Most executed purchase agreements have a contingency clause for a buyer’s home inspection. The buyer normally hires and pays for the inspector. Sometimes buyers do their own inspection or have a friend or family member do the inspection. Either way an experienced inspector or contractor should do a thorough inspection. During the inspection period, which is typically about 10 days, the buyer can cancel the purchase agreement based on the inspection or test results, but typically the inspections concerns are negotiated between the buyer and seller without a cancellation.
Yesterday, my buyer hired an inspector to inspect a 3,000-square foot house with a detached garage. The inspector also did a radon test and inspected the sewer line. The cost of the inspection was $710.00. The inspector found several mechanical issues related to the boiler, water heater and venting, along with an improper grade that sloped toward the house. The radon level was fine, and the sewer line was clear.
The buyer asked the seller to have the mechanical issues repaired prior to closing, and the buyer decided to take care of the grading correction himself. The estimate for the mechanical repairs is about $1,200, so even though the inspection cost $710, the buyer saves money by not having to make the mechanical repairs himself after closing, and the inspector advised him as to the grading correction.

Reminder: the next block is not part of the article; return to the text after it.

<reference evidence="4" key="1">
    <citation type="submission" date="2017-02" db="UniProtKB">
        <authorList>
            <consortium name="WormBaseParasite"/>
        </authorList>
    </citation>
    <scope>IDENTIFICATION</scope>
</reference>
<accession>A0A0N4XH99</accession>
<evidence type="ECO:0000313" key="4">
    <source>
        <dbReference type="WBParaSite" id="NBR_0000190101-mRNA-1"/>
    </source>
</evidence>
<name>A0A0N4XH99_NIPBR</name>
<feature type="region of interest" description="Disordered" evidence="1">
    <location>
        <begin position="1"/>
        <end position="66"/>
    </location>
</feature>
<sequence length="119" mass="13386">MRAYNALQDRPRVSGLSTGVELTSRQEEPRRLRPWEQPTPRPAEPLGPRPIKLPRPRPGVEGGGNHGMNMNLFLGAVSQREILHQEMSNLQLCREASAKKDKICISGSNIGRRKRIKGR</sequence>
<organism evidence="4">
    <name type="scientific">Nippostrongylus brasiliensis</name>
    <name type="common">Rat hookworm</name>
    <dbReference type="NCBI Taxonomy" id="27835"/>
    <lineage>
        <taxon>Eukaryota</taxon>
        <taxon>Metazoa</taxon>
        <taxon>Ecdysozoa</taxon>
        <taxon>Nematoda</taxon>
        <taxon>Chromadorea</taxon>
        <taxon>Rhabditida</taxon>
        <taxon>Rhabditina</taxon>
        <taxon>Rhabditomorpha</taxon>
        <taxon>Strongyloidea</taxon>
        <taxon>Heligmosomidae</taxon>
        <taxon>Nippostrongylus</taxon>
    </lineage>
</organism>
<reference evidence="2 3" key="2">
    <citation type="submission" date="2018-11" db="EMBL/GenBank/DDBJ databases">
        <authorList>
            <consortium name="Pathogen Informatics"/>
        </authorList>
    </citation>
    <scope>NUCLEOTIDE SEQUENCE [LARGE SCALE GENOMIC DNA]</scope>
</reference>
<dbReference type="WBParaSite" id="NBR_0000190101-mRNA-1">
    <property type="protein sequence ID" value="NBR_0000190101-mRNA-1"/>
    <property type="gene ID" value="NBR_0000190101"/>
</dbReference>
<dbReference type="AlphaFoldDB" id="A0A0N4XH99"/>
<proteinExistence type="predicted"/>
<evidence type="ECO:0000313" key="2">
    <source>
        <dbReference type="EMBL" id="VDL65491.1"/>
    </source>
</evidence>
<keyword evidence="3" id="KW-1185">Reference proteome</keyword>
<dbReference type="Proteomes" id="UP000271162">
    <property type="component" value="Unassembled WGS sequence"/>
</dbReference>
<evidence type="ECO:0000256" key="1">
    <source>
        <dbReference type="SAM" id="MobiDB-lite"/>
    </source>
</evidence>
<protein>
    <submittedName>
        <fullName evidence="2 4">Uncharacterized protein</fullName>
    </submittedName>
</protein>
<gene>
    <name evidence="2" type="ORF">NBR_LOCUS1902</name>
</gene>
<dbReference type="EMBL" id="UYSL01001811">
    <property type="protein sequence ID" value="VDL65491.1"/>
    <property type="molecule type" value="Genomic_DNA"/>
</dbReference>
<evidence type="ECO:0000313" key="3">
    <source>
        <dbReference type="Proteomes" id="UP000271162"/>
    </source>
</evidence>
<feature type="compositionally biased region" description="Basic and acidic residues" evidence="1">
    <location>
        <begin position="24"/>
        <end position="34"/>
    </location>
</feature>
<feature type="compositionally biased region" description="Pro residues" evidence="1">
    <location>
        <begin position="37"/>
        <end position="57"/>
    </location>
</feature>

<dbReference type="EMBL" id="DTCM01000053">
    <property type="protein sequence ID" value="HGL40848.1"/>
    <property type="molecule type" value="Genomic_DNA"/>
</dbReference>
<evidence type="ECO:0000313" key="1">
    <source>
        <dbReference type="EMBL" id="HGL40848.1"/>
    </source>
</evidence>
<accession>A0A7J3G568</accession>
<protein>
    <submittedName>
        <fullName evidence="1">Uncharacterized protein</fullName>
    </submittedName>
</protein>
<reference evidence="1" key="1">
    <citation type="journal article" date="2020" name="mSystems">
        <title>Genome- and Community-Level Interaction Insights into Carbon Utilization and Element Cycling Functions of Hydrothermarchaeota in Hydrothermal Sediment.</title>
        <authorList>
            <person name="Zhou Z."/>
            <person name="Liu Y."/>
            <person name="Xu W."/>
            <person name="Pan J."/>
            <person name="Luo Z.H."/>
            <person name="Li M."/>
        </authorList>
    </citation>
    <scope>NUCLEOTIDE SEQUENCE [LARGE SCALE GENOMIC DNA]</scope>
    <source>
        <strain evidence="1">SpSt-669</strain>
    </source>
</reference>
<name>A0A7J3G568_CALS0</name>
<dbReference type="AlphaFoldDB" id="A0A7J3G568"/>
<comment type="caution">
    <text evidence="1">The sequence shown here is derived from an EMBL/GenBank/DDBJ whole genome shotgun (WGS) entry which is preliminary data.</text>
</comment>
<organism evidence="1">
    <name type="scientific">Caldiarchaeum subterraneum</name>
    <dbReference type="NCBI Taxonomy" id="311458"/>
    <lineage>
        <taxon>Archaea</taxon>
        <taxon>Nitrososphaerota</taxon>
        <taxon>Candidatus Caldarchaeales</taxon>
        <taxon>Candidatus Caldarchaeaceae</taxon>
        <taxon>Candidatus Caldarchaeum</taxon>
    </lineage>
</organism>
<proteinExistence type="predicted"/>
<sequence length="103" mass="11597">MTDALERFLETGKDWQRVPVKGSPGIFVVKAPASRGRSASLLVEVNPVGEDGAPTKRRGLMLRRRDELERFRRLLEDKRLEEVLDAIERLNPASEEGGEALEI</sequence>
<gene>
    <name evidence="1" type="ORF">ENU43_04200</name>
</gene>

Not very many buyers have the sewer line inspected, as it is one more fee, and not all inspectors have the equipment. I have had clients pay close to $15,000 to have a broken city sewer pipe replaced.
Buyers are frequently having homes tested for radon, as they become more aware of the risks. Radon is the second leading cause of lung cancer after smoking. It is a heavy radioactive gas formed by the disintegration of uranium and radium in the ground. It seeps into your home through holes and cracks in the foundation. The average radon level in Minnesota is 3.8pCi/L which is like smoking 10 cigarettes a day. The EPA estimates 21,000 lung cancer deaths per year attributed to radon. Past and present smokers are at a greater risk than non-smokers.
Once you close on your new home the maintenance problems and expenses are yours, unless you can prove that the seller didn’t disclose a defect that he or she was aware of.
An experienced real estate agent or home inspector can advise you on the different types of home inspections to help protect your investment.
Ask the Real Estate Agent is a weekly column by Cheryl Kempenich of Coldwell Banker Burnet, who lives and offices in the Chisago Lakes Area. Submit your questions to email@example.com. All information is deemed reliable but not guaranteed. For legal assistance consult an attorney.